You hear him before you see him.

The melodic baritone drifts through the sterile corridors of Valencia’s Henry Mayo Newhall Memorial Hospital.

The sound surprises no one. Most have gotten used to hearing Jared Axen, a registered nurse, who uses song to connect with his patients and help soothe them.

“It’s an incredible way to be able to bond with somebody,” said Axen, 26, who has worked at Henry Mayo for almost five years.

A former child performer who earned an associate's degree in music from Valencia’s College of the Canyons and had some private classical vocal training, Axen’s talent was exposed at the hospital quite by chance.

Patients who heard him as he walked the halls belting out old love songs and Broadway hits started to request he sing to them. Soon, serenading the sick became part of his daily rounds, gaining him the moniker “The Singing Nurse.”

Most of the patients who benefit from Axen’s crooning are seniors and the terminally ill. They typically request songs made popular by stars such as Frank Sinatra and Nat King Cole. They include the 1930s hit "I’ll be seeing you" and "Smile," but he also gets appeals for hymns.

“When patients are in pain, it gives them some distraction,” Axen said of his singing. “They may not necessarily be happy about their situation but it seems a little easier [for them[ to handle, a little easier to manage."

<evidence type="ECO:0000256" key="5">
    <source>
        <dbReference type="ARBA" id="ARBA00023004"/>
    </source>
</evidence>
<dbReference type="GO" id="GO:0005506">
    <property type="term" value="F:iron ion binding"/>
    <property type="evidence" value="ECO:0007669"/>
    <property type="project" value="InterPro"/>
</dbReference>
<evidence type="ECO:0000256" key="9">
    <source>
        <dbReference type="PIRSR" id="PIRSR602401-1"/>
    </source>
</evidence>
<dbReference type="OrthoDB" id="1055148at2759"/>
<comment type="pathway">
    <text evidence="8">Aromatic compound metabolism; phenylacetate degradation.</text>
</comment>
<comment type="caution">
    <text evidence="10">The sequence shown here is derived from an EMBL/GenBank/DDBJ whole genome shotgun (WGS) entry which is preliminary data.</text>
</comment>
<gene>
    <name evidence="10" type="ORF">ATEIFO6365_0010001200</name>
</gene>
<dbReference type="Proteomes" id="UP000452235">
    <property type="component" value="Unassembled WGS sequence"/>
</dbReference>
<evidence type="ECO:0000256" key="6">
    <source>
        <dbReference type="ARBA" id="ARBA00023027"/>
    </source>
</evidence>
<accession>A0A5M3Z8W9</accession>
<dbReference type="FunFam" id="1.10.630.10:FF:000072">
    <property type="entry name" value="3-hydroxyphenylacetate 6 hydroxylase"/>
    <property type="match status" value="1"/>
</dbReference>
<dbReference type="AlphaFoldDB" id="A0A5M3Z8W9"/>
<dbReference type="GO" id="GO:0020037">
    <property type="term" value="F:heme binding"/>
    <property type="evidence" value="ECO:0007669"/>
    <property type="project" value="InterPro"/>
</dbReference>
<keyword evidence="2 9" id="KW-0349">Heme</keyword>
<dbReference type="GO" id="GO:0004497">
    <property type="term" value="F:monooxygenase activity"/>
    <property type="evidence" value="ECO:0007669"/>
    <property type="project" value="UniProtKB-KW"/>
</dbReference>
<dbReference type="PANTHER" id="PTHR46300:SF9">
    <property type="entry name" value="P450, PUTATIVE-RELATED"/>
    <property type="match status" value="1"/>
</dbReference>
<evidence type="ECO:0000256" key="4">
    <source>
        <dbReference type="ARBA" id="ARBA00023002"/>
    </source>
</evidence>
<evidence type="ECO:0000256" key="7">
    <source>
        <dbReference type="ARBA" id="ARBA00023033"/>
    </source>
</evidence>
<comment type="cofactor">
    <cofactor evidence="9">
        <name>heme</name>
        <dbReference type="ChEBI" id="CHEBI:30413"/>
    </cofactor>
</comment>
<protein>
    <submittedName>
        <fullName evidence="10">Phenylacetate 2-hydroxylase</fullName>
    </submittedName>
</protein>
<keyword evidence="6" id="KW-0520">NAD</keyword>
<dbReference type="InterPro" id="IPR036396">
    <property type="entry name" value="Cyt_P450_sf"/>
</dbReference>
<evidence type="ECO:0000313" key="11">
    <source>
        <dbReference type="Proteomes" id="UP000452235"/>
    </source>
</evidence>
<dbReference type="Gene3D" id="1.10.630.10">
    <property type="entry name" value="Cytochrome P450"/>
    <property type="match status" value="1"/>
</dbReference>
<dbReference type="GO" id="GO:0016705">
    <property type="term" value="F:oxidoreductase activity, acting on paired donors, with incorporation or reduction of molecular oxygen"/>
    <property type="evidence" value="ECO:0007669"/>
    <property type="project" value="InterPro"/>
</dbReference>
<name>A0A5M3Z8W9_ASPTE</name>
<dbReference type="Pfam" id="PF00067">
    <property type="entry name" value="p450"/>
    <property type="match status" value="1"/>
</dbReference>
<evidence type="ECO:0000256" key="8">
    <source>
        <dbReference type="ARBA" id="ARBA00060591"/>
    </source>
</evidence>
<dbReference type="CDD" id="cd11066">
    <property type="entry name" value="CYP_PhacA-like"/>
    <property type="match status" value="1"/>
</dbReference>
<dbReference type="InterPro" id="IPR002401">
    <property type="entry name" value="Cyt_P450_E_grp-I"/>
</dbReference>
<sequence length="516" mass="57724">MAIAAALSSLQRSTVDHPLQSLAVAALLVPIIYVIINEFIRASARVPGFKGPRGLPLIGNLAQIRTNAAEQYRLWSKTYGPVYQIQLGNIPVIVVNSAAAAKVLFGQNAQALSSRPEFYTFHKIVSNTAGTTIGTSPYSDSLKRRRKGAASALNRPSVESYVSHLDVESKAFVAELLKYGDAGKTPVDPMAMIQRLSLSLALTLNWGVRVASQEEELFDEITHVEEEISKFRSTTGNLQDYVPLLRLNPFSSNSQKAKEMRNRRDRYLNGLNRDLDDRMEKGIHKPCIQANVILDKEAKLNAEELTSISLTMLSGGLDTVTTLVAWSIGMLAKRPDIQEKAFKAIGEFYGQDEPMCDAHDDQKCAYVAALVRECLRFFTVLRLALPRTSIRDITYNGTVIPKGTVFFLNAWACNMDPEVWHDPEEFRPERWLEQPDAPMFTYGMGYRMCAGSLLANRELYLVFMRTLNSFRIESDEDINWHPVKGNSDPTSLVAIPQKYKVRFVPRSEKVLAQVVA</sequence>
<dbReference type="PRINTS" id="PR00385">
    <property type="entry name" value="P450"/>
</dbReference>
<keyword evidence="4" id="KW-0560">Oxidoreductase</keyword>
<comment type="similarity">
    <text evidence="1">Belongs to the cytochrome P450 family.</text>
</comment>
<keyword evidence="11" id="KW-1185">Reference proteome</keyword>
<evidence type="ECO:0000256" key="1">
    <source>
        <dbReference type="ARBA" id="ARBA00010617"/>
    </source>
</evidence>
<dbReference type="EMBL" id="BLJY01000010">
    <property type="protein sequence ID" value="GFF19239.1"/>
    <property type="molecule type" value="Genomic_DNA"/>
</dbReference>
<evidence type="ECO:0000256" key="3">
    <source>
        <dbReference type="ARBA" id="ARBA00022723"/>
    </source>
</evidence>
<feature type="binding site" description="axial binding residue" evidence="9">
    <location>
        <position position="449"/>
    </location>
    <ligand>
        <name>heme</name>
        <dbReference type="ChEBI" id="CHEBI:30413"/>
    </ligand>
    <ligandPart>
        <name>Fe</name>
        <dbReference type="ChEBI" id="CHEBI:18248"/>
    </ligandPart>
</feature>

And it often lessens the need for pain medication and mood stabilizers “because they’re in higher spirits,” Axen said.

Axen’s supervisor, Sue Walroth, agreed that patients are more likely to feel “that someone cares about them … and the emotion and the feelings really come out when he sings,” Walroth said.

Norma Laskoske’s lips quivered as Axen gently held her and lulled her with the 1940s jazz standard "Time after Time." The 89-year-old, who is suffering from pneumonia and lung cancer, softly mouthed the words to the song, her eyes welling with tears.

“If he would come in 24 hours a day I think I’d be well and I’d be out of here but then I wouldn’t see him,” Laskoske said. “He has a beautiful, soothing voice and the nice thing about it is when he looks at you, you know he’s singing to you. It just pierces my heart.”

Brian Vanculenburg, 66, echoed Laskoske’s sentiments. He said Axen’s rendition of golden oldies, such as "Pennies from Heaven," really helped to lift his spirits and he enjoyed being able to discuss his love for music with “The Singing Nurse.”

“What I like is … he sings from deep down here,” Vanculenburg said as he gestured to his heart.

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ann.simmons@latimes.com

Twitter: @AMSimmons1

Times videographer Trishna Patel contributed to this report.